Eight deserters filed slowly into the guerrillas' position, a stone-walled cattle pen on the heights above the beleaguered Afghan Army garrison of Puzhgur in the middle reaches of this strategic valley.

They ranged from mid-teens to late 40s, gaunt, unshaven and motley. They stood listlessly in tattered boots, hunched against the cold -- an improbable enemy.

The eight had fled their positions near the Soviet base at Bazarak, a key communist strong point in the valley, two days before. They said some had brought weapons to nearby resistance fighters, others had come empty-handed. They were now going to homes in northern Afghanistan.

As Afghan Army units in the Panjshir Valley crumble under an apparently nonstop stream of desertions that began with the war six years ago, such scenes have long since ceased to excite more than passing interest here. Guerrilla camps the length of the valley play host daily to government soldiers on the run.

According to rebel estimates, Kabul's forces in this center of anticommunist resistance number about 7,500 men, backed by 7,000 Soviet troops. But morale and professional standards appear to have ebbed in Afghan Army ranks.

The defectors and prisoners I saw daily during nearly three weeks in the Panjshir were more rabble than military.

All interviewed said they had been pressed into service during roundups by security forces in villages or on city streets. Mostly from peasant backgrounds, they described receiving one month's basic training before being posted to operational units.

On average, they had deserted within five months.

Army commanders' confidence in their troops has wholly evaporated, according to defector accounts. Troops in some front-line positions were issued weapons only after the beginning of a guerrilla attack. "We weren't allowed to carry a weapon when leaving our post to relieve ourselves or to fetch water," said Sahib Jan, 19, a conscript with four months' service. He said his 16-man post surrendered after a 10-minute exchange of fire.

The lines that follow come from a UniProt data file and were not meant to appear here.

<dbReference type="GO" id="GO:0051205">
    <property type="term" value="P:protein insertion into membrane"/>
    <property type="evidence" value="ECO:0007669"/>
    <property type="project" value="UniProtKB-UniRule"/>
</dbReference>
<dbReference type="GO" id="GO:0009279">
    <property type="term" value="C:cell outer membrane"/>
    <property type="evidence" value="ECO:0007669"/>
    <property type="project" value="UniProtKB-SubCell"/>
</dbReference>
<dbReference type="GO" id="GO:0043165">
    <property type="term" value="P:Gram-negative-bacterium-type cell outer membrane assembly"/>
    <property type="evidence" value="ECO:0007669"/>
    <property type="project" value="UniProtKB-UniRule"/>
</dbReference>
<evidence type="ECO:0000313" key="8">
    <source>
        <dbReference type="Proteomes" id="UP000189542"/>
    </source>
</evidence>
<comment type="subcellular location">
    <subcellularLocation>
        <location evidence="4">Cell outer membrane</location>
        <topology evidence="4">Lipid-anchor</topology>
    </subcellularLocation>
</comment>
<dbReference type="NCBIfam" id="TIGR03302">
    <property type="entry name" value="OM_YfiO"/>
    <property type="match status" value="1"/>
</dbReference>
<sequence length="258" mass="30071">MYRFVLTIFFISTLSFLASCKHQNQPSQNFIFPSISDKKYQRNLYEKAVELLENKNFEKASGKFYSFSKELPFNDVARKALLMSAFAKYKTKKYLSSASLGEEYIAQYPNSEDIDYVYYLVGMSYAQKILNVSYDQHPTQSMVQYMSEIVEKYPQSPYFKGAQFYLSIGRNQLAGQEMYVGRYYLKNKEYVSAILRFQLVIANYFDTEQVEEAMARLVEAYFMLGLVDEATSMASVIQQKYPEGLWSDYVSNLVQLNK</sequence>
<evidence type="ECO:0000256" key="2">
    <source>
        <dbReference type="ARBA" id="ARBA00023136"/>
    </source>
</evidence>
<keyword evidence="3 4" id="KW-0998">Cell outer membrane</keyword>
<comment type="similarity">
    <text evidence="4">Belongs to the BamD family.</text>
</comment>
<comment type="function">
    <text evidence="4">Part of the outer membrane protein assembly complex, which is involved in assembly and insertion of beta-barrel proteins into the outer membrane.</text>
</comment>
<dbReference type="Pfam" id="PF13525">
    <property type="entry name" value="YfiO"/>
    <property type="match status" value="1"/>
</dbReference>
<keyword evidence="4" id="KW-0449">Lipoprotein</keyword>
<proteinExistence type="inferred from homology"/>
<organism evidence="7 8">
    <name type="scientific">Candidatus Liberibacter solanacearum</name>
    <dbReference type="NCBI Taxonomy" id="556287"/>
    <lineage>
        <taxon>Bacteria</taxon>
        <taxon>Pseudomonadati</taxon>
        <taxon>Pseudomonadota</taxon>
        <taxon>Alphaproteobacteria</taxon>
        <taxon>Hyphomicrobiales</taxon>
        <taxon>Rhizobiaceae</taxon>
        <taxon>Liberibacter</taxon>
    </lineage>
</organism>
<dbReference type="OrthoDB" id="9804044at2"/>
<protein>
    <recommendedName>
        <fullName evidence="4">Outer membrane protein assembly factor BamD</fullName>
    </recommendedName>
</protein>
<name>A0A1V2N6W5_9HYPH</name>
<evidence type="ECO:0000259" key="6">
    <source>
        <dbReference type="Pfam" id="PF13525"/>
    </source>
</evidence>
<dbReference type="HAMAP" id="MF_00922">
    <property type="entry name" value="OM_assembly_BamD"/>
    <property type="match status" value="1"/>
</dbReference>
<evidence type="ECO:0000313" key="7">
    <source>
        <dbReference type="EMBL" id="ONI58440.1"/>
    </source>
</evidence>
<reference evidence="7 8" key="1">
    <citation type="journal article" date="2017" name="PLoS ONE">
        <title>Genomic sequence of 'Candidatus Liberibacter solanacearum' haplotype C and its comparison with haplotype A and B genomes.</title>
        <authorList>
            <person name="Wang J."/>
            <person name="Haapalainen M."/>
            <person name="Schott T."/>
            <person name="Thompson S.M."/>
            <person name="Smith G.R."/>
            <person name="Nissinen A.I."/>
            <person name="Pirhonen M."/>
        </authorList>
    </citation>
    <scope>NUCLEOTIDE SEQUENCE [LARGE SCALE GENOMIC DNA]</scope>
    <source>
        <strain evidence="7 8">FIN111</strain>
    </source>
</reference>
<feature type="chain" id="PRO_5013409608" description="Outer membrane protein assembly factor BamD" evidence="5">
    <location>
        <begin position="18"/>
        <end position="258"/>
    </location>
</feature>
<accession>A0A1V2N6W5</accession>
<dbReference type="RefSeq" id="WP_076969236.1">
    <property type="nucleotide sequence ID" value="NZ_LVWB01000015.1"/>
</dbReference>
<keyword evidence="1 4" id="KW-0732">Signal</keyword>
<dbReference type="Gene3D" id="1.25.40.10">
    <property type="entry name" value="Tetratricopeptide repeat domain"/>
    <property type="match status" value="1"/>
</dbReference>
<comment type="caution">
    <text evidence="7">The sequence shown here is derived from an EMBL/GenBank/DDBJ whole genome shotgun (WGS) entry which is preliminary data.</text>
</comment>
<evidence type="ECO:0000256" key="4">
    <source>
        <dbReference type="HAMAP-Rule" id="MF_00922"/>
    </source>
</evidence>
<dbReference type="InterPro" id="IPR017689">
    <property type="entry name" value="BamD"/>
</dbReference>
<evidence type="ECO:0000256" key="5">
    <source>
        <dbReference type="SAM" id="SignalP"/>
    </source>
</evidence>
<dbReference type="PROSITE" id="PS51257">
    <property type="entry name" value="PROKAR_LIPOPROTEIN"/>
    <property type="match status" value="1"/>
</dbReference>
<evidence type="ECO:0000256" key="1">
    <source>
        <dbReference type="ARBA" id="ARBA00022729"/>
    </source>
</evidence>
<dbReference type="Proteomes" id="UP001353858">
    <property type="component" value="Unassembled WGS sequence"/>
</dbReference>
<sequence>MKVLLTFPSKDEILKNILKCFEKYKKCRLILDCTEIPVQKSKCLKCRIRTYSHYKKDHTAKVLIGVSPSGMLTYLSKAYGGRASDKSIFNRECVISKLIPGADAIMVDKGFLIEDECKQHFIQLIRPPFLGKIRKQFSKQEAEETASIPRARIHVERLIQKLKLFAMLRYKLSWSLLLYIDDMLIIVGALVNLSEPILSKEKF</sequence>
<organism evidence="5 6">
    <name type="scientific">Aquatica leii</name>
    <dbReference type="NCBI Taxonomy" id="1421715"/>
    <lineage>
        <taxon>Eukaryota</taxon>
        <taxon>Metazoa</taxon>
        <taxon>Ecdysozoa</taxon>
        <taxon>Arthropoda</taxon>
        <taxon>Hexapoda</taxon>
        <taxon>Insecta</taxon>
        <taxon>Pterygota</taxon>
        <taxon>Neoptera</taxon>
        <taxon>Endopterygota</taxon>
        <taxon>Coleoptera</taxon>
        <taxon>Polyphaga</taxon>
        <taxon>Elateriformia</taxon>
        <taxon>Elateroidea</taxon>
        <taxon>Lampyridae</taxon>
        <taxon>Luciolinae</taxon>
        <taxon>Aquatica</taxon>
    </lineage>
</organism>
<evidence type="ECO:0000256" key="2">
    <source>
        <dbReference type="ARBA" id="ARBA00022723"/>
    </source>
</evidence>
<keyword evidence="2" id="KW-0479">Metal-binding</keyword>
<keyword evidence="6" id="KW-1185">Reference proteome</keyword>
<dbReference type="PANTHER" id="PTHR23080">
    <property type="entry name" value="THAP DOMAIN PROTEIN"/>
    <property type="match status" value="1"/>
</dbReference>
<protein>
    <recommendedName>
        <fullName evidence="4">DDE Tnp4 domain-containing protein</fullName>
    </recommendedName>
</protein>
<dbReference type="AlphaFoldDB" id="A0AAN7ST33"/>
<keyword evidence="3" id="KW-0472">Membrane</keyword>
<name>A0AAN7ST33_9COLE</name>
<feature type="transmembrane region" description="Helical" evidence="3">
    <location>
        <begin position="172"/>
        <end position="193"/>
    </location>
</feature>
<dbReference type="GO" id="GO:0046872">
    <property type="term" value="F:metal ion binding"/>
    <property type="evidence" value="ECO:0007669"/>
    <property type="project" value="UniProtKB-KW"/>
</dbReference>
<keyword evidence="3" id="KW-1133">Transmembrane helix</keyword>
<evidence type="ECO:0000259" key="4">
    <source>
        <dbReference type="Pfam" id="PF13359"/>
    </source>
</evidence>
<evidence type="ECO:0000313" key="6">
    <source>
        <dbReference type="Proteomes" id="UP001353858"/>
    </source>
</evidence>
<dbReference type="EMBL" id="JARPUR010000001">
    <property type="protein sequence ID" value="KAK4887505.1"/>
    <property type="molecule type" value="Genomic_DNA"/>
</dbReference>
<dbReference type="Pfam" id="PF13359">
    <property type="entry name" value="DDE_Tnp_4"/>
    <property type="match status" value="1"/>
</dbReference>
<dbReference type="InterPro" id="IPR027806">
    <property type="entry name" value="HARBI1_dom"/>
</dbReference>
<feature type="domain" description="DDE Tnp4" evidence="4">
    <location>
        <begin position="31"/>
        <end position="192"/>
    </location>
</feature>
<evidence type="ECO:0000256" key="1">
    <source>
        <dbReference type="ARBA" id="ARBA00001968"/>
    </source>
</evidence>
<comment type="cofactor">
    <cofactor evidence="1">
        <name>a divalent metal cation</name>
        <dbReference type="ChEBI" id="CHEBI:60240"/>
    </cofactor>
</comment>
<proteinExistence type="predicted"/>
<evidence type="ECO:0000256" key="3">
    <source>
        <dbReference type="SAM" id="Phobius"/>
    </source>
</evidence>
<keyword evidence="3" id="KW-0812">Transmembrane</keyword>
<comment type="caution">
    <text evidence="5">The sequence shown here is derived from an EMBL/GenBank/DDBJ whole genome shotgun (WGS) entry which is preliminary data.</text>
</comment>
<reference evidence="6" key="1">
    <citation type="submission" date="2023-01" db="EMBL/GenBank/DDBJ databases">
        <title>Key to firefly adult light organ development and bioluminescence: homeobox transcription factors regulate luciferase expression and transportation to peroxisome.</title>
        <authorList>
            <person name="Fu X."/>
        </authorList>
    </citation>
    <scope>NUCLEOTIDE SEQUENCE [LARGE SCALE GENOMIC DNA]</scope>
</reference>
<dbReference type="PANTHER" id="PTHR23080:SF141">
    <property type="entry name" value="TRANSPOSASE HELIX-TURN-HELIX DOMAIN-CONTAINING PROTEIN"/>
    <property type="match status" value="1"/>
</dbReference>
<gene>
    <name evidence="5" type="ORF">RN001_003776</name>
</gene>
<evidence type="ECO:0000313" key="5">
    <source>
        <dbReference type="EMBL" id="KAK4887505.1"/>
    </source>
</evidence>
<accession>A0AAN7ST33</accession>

"Mostly the soldiers were waiting for a mujaheddin attack and a chance to escape," he said, using the pervasive name, meaning "freedom fighters," for the rebels.

Several defectors explained that they had been unable to cross the lines earlier because of mine fields around their positions -- laid ostensibly to keep out the guerrillas.

Guerrillas give the deserters a cordial welcome, part of a general policy aimed at undermining Kabul's forces.

Troops are encouraged to cross the lines at the first opportunity, bringing with them a weapon if possible. But both deserters and rebel commanders stressed that stepped-up vigilance on the part of Afghan officers and military police had seen a reduction in the number of men defecting with their rifles.

Fleeing soldiers are provided food and given cash grants by local guerrilla commanders sufficient to cover basic expenses on what for most is the beginning of a long walk home. "This is done very much on a humanitarian basis," said Massoud Khalili, an aide to Panjshir commander Ahmed Shah Massoud. "But it's also a good investment as it underlines the difference between the treatment these men get from us and what they've had from the regime," he added.

In one recent incident, said Khalili, a defector wounded while escaping, reportedly after shooting six officers and bringing over several weapons, was given a reward worth $100 in Afghan currency by Massoud.